Mizuho said on Friday said April-June net profit fell to 132.6 billion yen ($1.28 billion) from 158 billion yen a year earlier.
Mizuho Financial Group, Japan's second-largest lender, said its first-quarter profit dropped 16 percent, as the country's negative interest rates hit income from loans and investments while failing to stoke broader borrowing.
Mizuho said on Friday said April-June net profit fell to 132.6 billion yen ($1.28 billion) from 158 billion yen a year earlier. That was above the 108 billion yen average estimate of two analysts polled by Thomson Reuters.
The Bank of Japan's (BOJ) negative interest rate policy, launched in February, drove down the country's already razor-thin loan rates and bond yields.
But the move has yet to produce the desired economic boost while leaving banks with weak earnings: this week, No. 3 lender Sumitomo Mitsui Financial Group (SMFG) said first-quarter profit fell nearly a third.
Mizuho's net interest income - a core measure of banks' profitability - fell 16 percent to 215.6 billion yen. Net interest income is what banks earn from loans and bond and stock investment.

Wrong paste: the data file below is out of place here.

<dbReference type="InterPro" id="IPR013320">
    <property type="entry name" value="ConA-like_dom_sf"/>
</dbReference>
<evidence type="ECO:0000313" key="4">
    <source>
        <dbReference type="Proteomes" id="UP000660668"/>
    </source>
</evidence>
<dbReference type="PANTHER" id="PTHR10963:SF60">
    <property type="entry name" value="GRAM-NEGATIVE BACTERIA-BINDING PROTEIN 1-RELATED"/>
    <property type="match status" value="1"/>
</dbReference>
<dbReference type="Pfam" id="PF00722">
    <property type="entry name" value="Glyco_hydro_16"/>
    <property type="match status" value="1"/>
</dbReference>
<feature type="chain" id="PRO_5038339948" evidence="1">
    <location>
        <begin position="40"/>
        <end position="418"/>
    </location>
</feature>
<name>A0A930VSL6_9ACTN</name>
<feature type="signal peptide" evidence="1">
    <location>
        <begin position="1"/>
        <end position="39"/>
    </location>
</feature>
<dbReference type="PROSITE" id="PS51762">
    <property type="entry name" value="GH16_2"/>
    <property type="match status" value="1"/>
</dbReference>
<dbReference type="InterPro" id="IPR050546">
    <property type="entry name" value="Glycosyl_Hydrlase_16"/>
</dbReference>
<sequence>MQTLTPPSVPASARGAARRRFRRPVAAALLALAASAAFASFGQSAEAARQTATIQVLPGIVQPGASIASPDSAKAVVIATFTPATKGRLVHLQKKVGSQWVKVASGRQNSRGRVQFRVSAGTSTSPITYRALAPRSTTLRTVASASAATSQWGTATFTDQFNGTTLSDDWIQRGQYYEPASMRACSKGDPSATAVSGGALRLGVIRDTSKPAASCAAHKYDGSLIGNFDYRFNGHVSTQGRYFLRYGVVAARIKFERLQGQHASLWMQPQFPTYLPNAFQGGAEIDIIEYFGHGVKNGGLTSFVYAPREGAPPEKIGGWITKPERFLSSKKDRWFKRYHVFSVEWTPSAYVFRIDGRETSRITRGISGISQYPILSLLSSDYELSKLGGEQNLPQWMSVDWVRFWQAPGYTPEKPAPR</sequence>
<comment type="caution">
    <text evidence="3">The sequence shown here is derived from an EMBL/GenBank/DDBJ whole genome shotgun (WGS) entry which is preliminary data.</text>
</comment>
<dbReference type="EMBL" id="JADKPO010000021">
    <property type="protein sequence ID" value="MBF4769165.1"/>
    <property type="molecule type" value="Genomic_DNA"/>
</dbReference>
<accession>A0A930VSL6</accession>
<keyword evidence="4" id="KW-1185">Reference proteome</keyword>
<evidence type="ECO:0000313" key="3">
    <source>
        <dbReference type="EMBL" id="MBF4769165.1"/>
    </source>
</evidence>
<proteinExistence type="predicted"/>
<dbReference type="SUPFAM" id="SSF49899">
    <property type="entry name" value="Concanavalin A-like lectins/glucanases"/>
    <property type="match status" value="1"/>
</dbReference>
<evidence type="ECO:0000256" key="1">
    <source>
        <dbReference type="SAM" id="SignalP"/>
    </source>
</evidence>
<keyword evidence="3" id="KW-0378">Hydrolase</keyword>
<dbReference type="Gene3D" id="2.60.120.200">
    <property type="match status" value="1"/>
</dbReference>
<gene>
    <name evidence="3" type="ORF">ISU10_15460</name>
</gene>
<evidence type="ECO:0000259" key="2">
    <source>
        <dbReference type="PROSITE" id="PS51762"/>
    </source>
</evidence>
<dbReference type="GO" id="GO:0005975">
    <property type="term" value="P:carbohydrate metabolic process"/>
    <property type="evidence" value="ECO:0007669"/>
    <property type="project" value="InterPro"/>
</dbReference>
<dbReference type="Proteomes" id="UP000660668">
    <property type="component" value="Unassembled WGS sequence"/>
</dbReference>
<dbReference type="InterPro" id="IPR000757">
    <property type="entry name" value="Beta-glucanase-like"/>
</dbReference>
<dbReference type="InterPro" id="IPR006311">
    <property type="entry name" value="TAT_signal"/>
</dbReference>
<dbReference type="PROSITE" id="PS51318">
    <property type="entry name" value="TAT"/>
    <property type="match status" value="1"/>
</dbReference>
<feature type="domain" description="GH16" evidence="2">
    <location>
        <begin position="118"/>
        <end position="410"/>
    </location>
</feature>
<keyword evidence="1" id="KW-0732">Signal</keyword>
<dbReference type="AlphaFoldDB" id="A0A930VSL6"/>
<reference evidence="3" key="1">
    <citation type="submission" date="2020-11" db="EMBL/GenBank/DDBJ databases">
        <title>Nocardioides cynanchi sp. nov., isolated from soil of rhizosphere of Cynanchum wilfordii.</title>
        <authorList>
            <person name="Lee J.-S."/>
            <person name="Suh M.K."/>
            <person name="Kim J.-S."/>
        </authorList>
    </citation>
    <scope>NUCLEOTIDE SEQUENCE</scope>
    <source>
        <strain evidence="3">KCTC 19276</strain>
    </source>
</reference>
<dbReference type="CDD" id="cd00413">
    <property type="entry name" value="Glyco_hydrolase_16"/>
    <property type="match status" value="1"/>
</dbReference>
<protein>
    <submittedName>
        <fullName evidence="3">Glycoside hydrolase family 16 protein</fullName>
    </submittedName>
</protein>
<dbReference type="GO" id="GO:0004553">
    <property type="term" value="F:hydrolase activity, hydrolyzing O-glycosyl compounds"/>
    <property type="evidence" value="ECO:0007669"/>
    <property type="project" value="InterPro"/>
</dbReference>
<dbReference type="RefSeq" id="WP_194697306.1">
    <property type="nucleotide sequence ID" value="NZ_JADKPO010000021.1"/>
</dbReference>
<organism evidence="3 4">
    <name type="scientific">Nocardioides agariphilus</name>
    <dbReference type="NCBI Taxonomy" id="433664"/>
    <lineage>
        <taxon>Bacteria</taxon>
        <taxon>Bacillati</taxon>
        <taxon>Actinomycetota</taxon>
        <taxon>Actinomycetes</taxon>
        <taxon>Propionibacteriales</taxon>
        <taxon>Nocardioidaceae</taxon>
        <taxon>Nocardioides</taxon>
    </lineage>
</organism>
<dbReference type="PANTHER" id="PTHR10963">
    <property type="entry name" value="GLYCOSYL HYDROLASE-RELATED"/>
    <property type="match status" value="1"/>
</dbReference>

Earnings were also dragged down by smaller gains from selling equity holdings in a weaker stock market. Mizuho and rivals have said they are trimming the portfolio of stocks they hold in client companies, originally acquired to help promote business relations.
Japan's banks typically provide only minimal disclosure on their earnings after the first quarter of each fiscal year, and don't conduct media briefings on their numbers.
For the full year through March, Mizuho kept its net profit forecast unchanged at 600 billion yen, down 11 percent from the previous year, and broadly in line with an average estimate of 596.4 billion yen by 16 analysts.
Japan's biggest bank, Mitsubishi UFJ Financial Group Inc (MUFG), is scheduled to report earnings for the first quarter on Monday.
Shares of Japanese banks closed higher on Friday - before Mizuho released its earnings - on relief that the BOJ decided, as expected, to leave its negative interest policy unchanged, rather than impose even more negative rates.
Analysts have said lenders' profits would be further hurt if the BOJ deepened the 0.1 percent interest it charges to a portion of excess reserves that financial institutions park with the central bank.
Shares of Mizuho ended up 5.7 percent, while MUFG and SMFG stocks were up 7.7 percent and 7.8 percent respectively, outperforming the benchmark Nikkei average's 0.6 pecent rise.